The nozzle shown in FIG. 5 comprises a tubular section 43 having a flow opening 45 for supplying water to nozzle openings 44 in a rotary sleeve 46. The sleeve can be rotated to vary the spray discharge angle or to shut off the nozzle (without stopping flow through the pipe system).
FIGS. 1 and 4 illustrate one method of supporting the U-shaped pipe system in an upright position; other methods may be utilized. The illustrated support system comprises two support stands clamped to pipe sections 21. Each support stand includes a triangularly shaped plate 48 (FIG. 4). and a second plate 50 normal to plate 48; the two plates are detachably connected to form a tripod-type stand. Hose clamps 52 (or their equivalent ) clamp pipe section 21 to the associated stand.
Any suitable connector mechanism may be used to connect each plate 48 to the associated plate 50. For example, channels 53 may be attached to plate 48 to receive edge areas of plate 50; nut-bolt assemblies 54 may be extended through the channels and plate 48 to form detachable connections between plates 48 and 50.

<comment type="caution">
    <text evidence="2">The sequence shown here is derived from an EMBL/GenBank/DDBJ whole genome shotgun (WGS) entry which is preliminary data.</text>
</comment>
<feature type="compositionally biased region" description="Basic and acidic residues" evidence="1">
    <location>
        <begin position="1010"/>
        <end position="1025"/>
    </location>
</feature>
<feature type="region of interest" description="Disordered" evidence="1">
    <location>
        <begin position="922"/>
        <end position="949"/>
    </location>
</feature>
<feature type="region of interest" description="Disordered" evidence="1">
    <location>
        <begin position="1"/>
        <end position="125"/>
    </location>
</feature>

The illustrated piping system is preferably capable of being knocked down into a relatively small package for storage or transport. Preferably the right angle connection between pipe section 20 and each pipe section 21 is a breakable connection, e.g. a threaded connection.
In preferred practice of the invention the various nozzles are predetermined distances away from the target surfaces on the vehicle body. Unfortunately vehicles vary in height and width (one model to another). Full size station wagons have tire-to-tire center spacings of about sixty three inches, whereas compact cars have a corresponding spacing of only about fifty inches. Vehicle heights also vary.
I contemplate that the three pipe sections 21, 20 and 21 will each be adjustable in length to permit the various spray nozzles to perform efficiently on a range of different size vehicles. FIG. 6 illustrates a telescoping joint that can be used to increase or decrease the length of a given pipe section (21, 20 and 21).